The Epitaph

'Heathers'-esque teen murder flick will trump others alike

By Luka Maeda

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Photo courtesy of Focus Features.

Fresh into the film industry, Cory Finley has already written and directed his first cinematic work with “Thoroughbreds.” It is a brilliant work of thriller that swept the audience off its feet with meaty writing and enigmatic characters.

“Thoroughbreds” depicts sick behavior from two teenage girls, Lily (Anya Taylor-Joy) and Amanda (Olivia Cooke), who reunite from their childhood friendship. When Lily explains her frustration toward her stepfather, Amanda brings forward a ploy —  to kill him.

Inspiration from murderous classics like “Pulp Fiction” and “Perfect Blue” are present throughout. Even the most anticipated murder scene isn’t shown, and that’s fine, because “Thoroughbreds” isn’t about a great murder plan. It’s more of an extended metaphor for satisfying greed and questioning meaning in one meek life.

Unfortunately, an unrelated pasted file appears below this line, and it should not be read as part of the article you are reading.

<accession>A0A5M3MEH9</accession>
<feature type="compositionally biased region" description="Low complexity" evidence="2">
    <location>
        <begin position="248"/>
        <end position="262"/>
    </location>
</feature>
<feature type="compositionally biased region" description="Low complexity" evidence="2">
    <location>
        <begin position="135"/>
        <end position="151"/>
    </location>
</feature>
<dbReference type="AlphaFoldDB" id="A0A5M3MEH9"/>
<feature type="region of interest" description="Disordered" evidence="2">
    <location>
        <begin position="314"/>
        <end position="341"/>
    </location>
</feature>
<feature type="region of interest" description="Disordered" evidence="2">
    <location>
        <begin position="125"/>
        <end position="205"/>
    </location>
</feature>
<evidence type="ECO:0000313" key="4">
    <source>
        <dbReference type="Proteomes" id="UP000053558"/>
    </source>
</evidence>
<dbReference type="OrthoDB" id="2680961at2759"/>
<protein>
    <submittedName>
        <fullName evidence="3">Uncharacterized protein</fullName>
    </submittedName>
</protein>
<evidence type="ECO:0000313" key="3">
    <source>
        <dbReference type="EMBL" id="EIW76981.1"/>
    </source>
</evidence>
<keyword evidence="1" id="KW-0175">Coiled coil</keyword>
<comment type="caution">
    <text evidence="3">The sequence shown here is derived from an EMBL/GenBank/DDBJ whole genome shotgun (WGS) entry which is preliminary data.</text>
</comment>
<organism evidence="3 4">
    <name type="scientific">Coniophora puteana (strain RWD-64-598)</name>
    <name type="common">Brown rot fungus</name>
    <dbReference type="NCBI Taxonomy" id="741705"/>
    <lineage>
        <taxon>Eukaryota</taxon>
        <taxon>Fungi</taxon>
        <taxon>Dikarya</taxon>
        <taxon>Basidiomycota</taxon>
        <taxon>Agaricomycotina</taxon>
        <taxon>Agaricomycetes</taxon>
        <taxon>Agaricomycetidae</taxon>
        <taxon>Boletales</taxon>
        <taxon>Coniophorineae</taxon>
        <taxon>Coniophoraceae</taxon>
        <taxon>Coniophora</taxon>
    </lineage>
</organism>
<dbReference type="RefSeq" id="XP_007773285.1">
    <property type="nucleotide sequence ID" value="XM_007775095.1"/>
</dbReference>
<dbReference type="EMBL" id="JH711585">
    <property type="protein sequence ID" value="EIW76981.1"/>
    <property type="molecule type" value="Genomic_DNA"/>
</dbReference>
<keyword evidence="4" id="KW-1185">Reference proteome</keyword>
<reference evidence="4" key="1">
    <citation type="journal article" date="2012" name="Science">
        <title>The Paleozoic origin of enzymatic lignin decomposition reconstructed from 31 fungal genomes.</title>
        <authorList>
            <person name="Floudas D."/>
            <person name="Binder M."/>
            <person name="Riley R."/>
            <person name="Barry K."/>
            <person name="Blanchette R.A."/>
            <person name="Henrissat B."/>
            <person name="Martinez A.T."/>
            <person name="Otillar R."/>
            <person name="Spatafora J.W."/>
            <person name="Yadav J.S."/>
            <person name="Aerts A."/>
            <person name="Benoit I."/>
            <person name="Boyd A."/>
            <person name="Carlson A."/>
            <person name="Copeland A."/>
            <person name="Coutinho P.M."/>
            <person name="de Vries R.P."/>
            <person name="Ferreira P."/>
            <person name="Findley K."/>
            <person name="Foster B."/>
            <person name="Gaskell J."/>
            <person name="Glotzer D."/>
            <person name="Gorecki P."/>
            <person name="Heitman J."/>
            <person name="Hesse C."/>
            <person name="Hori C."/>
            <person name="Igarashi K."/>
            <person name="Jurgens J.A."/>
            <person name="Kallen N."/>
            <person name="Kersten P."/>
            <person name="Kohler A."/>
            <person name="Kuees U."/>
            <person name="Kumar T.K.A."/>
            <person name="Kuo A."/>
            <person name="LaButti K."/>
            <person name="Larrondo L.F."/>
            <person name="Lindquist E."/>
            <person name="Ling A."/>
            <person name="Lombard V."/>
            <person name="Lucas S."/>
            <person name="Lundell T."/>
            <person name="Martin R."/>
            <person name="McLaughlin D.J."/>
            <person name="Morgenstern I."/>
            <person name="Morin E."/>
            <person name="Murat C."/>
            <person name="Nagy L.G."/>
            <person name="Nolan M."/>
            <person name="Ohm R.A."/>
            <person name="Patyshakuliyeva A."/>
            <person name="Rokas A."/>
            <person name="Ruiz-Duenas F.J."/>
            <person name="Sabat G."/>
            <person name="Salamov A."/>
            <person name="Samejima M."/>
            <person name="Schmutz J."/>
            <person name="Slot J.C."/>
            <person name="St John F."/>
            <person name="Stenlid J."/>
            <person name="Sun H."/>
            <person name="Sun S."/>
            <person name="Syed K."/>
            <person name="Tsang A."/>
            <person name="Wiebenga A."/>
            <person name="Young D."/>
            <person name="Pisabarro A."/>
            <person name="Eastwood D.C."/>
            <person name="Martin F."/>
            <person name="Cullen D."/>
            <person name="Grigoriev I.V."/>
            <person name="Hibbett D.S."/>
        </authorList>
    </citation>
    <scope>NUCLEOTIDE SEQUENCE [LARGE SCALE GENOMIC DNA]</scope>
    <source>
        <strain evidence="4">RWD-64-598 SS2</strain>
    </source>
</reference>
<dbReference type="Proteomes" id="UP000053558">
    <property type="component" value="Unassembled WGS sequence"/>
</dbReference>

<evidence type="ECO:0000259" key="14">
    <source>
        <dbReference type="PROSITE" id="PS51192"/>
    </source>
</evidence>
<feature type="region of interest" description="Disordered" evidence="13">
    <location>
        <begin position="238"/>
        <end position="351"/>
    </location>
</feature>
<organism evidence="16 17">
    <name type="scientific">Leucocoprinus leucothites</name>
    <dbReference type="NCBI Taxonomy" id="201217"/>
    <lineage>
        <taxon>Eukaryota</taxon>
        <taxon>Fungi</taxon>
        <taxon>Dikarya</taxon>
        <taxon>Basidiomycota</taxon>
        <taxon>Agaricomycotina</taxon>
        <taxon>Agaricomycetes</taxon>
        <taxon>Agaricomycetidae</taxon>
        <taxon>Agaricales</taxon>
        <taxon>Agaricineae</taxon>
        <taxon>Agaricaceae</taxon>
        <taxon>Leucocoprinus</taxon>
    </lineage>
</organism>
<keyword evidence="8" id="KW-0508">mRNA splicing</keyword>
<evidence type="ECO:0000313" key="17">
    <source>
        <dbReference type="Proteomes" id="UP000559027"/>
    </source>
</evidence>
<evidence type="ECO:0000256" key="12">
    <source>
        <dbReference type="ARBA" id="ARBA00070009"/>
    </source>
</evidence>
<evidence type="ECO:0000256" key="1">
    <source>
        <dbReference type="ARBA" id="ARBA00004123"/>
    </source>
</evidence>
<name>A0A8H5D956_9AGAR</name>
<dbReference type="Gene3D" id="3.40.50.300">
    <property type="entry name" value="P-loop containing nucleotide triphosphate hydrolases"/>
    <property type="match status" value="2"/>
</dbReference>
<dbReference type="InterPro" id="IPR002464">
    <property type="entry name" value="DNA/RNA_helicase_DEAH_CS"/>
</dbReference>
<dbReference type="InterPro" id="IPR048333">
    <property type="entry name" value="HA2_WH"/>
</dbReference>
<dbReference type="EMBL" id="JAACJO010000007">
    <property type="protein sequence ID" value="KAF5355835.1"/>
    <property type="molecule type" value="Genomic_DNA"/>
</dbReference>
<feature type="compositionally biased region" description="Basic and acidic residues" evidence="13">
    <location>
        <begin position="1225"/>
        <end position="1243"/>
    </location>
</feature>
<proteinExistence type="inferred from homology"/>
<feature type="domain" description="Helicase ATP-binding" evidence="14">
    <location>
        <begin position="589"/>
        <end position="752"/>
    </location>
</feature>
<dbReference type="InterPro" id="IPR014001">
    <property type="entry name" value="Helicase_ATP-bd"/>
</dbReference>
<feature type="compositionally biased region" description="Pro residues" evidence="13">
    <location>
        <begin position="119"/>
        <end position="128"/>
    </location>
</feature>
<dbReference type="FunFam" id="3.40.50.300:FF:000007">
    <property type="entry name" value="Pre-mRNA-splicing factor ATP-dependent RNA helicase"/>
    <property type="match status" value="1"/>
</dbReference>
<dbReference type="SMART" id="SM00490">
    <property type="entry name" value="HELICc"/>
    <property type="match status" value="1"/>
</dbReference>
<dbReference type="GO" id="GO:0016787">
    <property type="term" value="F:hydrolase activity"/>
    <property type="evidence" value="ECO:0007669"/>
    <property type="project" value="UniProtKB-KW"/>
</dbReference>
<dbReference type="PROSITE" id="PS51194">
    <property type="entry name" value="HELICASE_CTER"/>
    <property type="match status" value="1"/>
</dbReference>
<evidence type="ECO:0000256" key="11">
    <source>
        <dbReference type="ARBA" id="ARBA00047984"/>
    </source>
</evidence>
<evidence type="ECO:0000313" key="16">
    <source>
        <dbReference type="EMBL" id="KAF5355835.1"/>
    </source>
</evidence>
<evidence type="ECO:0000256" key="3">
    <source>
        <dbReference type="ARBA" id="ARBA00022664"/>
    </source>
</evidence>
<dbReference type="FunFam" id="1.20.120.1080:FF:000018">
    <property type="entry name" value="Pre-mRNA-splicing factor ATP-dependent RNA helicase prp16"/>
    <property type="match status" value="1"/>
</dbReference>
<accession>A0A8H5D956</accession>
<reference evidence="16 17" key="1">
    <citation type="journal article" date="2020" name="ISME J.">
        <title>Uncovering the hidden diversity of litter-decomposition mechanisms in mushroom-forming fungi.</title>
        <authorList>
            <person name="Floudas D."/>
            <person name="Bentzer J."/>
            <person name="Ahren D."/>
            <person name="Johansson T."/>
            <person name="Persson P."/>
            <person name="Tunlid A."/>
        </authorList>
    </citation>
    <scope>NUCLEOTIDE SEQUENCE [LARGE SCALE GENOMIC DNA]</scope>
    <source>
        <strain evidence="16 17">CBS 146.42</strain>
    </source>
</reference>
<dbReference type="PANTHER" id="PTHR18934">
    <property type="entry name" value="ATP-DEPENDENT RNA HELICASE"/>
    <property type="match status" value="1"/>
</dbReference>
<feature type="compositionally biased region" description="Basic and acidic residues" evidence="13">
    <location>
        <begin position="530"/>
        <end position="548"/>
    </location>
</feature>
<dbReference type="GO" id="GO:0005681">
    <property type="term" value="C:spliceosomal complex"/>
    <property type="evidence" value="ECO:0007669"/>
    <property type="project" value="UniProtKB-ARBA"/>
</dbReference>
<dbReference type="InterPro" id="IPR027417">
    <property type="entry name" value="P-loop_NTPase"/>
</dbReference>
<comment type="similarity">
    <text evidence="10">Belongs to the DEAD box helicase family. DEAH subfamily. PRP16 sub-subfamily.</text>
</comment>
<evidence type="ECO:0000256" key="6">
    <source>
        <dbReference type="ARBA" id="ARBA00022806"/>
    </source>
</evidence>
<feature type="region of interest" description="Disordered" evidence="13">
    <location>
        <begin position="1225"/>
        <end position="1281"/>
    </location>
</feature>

Lily is a full-on bourgeois who has been granted with every object she could ever wish for, and the next bullet point on her wish list is her stepdad dead. But Lily can’t get her hands dirty …

Amanda, on one hand, finds solace in expressing zero emotions, even when killing her prized horse. Lily, however, carries all the emotions Amanda lacks, whether it’s fear, wrath or nervousness. The abrasive contrast between the two creates a drip of eeriness and an oddly favorable relationship.

Both actors ace their provided roles and accentuate the characters’ personalities. Taylor-Joy is known for her notorious role in “The Witch” and Cooke will be one of the starring actors in “Ready Player One.”

The minimalistic soundtrack fits seamlessly with every scene. Although the majority of the film is percussive and more tribally rhythmic than melodic, the last scene features an acoustic guitar that is played so lovingly and with so much care.

The screenplay, laced with dark humor and weirdly lovable characters, is worth every penny spent. Cold, gashful and sinfully fun, “Thoroughbreds” is sure to be a classic for murder and thriller fans.

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About the Writer
Luka Maeda, Reporter

Luka is a senior at Homestead but this is her first year as an Epitaph staff. She occasionally writes and watches films in her free time. Her favorite film is It’s Such a Beautiful Day by Don Hertzfeldt.

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